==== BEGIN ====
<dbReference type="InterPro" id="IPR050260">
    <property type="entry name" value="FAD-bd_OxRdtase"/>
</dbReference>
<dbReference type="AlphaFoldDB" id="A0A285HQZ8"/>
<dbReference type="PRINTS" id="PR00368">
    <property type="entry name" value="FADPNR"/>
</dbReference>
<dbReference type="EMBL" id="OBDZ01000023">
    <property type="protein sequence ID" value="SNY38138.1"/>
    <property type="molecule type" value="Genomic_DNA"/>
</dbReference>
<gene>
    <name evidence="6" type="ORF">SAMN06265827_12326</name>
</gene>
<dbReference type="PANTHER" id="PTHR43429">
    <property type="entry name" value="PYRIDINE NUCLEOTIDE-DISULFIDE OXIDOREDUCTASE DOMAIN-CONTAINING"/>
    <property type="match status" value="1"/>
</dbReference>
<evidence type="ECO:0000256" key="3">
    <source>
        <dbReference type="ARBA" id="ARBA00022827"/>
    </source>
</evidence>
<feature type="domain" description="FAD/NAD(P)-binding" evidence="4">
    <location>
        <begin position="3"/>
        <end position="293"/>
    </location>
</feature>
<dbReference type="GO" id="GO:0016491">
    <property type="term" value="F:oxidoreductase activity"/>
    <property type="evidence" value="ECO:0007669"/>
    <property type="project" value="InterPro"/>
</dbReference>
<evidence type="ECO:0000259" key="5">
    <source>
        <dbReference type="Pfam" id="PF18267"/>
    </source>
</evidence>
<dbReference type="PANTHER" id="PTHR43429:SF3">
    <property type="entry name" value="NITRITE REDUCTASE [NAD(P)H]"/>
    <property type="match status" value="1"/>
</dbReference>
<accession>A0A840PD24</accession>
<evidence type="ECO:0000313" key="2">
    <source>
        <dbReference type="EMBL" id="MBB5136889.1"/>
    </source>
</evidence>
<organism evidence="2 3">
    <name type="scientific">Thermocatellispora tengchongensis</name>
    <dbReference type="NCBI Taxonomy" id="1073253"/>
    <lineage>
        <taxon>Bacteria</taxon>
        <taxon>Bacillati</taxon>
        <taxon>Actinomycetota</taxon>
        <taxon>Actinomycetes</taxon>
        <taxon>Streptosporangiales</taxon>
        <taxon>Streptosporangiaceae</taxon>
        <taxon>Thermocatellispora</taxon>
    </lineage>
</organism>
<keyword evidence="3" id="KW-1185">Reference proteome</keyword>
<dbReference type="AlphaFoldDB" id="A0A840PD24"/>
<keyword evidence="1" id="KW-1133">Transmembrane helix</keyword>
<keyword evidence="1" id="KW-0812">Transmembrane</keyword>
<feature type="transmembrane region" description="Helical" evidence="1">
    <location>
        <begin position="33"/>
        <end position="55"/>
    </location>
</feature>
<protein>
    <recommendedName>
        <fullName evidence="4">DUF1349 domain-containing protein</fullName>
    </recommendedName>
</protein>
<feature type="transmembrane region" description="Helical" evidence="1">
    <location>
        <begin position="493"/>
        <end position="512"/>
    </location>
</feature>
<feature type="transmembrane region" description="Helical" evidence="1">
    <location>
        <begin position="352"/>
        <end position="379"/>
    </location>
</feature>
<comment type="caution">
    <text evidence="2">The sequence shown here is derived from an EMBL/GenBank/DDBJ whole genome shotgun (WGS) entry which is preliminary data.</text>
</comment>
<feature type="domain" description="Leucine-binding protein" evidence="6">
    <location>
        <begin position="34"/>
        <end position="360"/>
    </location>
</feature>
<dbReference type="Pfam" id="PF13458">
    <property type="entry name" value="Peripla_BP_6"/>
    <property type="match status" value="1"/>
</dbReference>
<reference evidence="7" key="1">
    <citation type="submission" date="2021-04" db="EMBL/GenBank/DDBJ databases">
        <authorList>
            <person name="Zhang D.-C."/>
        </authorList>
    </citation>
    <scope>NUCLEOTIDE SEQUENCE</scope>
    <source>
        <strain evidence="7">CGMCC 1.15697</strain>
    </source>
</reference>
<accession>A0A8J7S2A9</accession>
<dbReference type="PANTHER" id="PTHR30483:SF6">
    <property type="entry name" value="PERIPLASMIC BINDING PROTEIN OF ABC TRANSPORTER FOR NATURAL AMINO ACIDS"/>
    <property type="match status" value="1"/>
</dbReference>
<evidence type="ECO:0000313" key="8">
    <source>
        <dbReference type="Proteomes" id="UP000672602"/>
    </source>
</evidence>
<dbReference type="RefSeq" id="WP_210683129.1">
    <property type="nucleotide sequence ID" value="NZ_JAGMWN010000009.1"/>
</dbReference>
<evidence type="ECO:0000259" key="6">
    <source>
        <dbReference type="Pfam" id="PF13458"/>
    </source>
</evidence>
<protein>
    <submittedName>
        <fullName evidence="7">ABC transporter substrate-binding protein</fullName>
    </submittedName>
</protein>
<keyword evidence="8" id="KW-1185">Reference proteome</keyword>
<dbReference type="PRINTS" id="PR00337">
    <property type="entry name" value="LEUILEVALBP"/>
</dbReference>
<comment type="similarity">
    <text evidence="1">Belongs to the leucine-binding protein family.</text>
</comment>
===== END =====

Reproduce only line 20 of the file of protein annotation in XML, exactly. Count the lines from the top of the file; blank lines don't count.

    <source>